President Barack Obama said Thursday there's no doubt that millions of Americans are frustrated about receiving cancellation notices from their health insurance companies, especially when the president promised they could keep their health insurance from the individual market if they liked it.
"The bottom line is people had insurance that they thought met their needs and they could afford to pay for," said U.S. Sen. Roy Blunt, R-Mo. "Now they're finding out that the insurance available to them (through the health insurance marketplace) is more expensive than they need, and in many cases has lots of elements to it that they know they don't need."
Obama said the cancellation notices are currently one of two issues with the Affordable Care Act (ACA), the other being making sure the marketplace website, healthcare.gov, works the ways it's supposed to.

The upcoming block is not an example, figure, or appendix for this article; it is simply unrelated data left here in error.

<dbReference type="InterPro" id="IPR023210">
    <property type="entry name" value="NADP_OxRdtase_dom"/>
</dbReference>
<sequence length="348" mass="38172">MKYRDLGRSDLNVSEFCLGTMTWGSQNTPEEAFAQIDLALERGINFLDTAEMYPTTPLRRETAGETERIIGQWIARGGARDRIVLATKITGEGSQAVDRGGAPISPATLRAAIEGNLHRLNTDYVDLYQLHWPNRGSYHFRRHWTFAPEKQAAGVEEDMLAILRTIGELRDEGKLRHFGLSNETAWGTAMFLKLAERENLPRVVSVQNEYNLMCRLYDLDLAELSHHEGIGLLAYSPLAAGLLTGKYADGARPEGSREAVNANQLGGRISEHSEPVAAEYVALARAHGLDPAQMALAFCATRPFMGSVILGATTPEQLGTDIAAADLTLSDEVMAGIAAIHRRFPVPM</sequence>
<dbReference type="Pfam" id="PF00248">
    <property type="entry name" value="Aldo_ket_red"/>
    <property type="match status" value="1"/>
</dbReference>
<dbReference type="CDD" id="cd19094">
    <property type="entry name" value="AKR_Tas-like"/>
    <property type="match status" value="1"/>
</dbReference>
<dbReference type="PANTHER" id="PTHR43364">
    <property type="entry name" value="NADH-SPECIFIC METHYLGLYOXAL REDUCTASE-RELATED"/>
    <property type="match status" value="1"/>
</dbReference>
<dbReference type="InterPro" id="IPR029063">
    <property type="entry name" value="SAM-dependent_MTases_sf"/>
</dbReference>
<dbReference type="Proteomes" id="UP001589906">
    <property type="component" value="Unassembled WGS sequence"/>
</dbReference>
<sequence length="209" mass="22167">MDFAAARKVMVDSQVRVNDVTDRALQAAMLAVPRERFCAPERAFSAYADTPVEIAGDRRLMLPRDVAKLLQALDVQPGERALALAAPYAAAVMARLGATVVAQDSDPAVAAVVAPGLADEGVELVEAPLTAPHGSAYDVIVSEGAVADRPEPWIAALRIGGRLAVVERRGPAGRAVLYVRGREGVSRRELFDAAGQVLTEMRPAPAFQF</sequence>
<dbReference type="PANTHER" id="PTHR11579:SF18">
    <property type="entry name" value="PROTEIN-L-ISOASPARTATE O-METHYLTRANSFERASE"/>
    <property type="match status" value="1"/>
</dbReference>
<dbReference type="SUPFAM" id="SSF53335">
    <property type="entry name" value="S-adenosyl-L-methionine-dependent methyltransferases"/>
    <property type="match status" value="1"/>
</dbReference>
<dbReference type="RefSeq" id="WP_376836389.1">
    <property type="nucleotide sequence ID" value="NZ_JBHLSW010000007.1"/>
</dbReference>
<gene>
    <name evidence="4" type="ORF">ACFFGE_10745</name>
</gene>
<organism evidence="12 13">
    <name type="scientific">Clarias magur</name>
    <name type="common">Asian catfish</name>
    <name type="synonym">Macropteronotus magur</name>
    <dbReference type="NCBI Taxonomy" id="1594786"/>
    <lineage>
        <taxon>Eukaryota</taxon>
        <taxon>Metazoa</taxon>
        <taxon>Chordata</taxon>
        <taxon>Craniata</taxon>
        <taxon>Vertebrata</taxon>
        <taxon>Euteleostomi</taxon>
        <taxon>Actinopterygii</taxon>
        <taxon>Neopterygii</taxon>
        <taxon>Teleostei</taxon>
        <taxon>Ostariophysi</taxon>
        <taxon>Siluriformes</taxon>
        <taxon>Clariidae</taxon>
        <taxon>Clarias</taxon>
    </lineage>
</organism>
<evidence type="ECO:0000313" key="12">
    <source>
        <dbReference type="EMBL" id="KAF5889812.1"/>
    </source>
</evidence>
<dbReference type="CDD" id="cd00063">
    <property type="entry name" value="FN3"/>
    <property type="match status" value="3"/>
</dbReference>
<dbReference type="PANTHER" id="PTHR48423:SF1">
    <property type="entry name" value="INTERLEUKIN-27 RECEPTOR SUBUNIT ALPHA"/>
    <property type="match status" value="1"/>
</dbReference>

"It's fair to say that improvements will be noticeable," Obama said.
He said state insurance commissioners will continue to have the power to decide what plans can and can't be sold in their states.
Chris Cline, Missouri's Insurance department spokesman, said the department is reviewing today's announcement and the impact it will have on insurance companies and Missouri consumers.
Blunt believes Obama's solutions are "too little, too late," and "will never be as easy as they sound."
"There's lots of obstacles still in the way and even if you got over all those obstacles, you'd be back to the exact same problem a year from now," Blunt said.
He said he will continue to fight the Affordable Care Act, a law that he calls an "Obamacare train wreck."
"I still think there will be a point when the Administration looks back to the good ol' days when the only problem they had was trying to explain why the website wouldn't work, as opposed to trying to explain why this structure just simply won't work," he said. "When the president now decides that he's going to redefine policies and try to make the law agree with what he over and over again said it would do, it creates a big problem."
U.S. Rep. Blaine Luetkemeyer, R-St. Elizabeth, believes the ACA needs to be changed through the legislative process.
"We cannot count on another presidential promise to undo the damage to our health care system, but instead must allow the elected representatives of the American people to do that," he said.